I’m an adult science fiction author, but over the years I found myself doing more and more school visits. I love talking to kids about writing, and they also react very well to the anecdotes about my crazy life growing up in rural Spain.
Eventually I decided to write a book for them, but I also wanted to make it fun for parents and for readers of my existing science fiction comedy series for adults. I set the junior novels in the same universe, and there are cameos from some of the characters.
What makes your book different than other books out there?
You try finding science fiction for middle grade readers, especially the realistic kind. Hal Junior is unashamedly a ‘boy’s book’ … although it will appeal to many girls as well. The first book in the series (The Secret Signal) features a 10-year-old Hal Junior and his best mate Stephen ‘Stinky’ Binn. The second book introduces a new character and Stinky takes a back seat.
Where do you get your inspiration?
From my own childhood. Bike crashes, air rifle incidents, accidental fires, bumps, scrapes, danger, high voltage electricity… I’m amazed I survived to adulthood, but boy did it give me material for some funny books ;-)
What kind of books do you read? Are they similar to the books you write?
A lot of murder mysteries, and no, they’re not similar at all. I did read widely in the MG genre after I’d written the first Hal Junior novel, to see whether I was close to the target age group.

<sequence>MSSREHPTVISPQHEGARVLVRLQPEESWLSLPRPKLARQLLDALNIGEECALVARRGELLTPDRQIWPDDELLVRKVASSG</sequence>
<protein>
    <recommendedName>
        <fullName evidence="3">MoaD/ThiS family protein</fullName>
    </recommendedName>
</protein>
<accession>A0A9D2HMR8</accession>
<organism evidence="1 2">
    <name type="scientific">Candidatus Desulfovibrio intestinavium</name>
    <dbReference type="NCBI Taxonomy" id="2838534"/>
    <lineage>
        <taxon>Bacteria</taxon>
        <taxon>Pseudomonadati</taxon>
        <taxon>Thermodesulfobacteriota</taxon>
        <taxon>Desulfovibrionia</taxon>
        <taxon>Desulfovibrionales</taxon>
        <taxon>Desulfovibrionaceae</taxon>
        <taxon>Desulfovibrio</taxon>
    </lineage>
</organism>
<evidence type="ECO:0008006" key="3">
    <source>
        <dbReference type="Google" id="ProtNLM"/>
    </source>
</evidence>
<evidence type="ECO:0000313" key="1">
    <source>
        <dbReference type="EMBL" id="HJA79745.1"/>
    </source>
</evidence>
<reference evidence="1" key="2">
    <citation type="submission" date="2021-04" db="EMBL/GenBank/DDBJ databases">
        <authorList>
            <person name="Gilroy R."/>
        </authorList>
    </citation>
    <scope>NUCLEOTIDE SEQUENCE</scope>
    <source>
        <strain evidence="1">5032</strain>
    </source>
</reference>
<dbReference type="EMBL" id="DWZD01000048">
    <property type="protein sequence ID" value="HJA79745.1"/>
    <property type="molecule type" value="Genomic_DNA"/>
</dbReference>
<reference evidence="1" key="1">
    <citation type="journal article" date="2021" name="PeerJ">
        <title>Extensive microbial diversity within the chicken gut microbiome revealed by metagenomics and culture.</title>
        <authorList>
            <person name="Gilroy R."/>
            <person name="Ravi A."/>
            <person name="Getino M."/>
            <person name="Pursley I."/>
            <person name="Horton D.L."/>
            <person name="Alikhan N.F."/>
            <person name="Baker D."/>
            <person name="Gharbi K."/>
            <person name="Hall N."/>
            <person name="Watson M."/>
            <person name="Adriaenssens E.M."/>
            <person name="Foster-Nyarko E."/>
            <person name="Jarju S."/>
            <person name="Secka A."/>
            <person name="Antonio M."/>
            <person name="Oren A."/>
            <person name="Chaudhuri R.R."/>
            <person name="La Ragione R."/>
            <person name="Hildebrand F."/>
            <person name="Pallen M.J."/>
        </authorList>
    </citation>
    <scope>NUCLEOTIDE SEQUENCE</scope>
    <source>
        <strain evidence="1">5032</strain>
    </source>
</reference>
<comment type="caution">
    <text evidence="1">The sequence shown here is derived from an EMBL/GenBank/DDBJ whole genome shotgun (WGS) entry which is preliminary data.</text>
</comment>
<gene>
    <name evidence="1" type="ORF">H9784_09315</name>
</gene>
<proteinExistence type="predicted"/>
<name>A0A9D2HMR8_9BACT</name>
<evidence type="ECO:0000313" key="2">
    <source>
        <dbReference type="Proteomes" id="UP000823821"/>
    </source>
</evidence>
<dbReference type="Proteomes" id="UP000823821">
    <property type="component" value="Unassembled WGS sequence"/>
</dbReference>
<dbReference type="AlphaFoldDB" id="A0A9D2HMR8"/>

Dream cast your book for us.
By the time it was made into a movie all of the current crop of child actors will be adults! (Sorry, I’m a realist.) However, if you’ve seen Just William (the 2010 version), you’ll have a good idea of the ages and personalities involved.
Do you have a ‘day job’? What is it?
Yep, computer programming. I write my own stuff (e.g. the yWriter novel-writing software) as well as various programs under contract.
What has your biggest struggle been so far?
Getting published was a 5-year fun-fest, and then after my first four adult novels were released the hardest part was finishing the fifth book. That’s partly why I switched over to junior fic, although now that I have four Hal Junior books under way I’m finding it easier to go back and finish off the adult novels too.
How do you feel about romances being so common in YA (and to a lesser degree MG) books?
It’s a huge part of daily life for most teens. For MG I don’t think it’s necessary, not to the soppy kissy extent. Middle-grade boys pretend they hate girls, and vice-versa. Lots of peer pressure going on at that age.
Do you think it’s easier to write a series or stand-alone books? Which do readers prefer?
My adult series started as a stand-alone novel, and after finishing that one off I intended to write something completely different. I wasn’t finished with the characters though, so I kept writing more books.
With Hal Junior: The Secret Signal I knew I’d be writing more if the first was well-received. It was, and so here I am with two in print, two on the go and four more plotted out after that.
As for readers (and with MG books, parents and educators), they love a good series. If they enjoyed the first book they want more and more and never want it to end.
What’s next for you?
I’m writing Hal Junior books 3 and 4 at the moment, I’ve just finished book 5 in my adult series, and I’ve also released a collection of my short fiction (Collect One Two)
I’m hoping to have Hal Junior 3 out by December.
Thanks for hanging out with us today, Simon!
Simon Haynes was born in England and grew up in Spain, where he enjoyed an amazing childhood of camping, motorbikes, air rifles and paper planes. His family moved to Australia when he was 16. Simon divides his time between writing fiction and computer software, with frequent bike rides to blow away the cobwebs.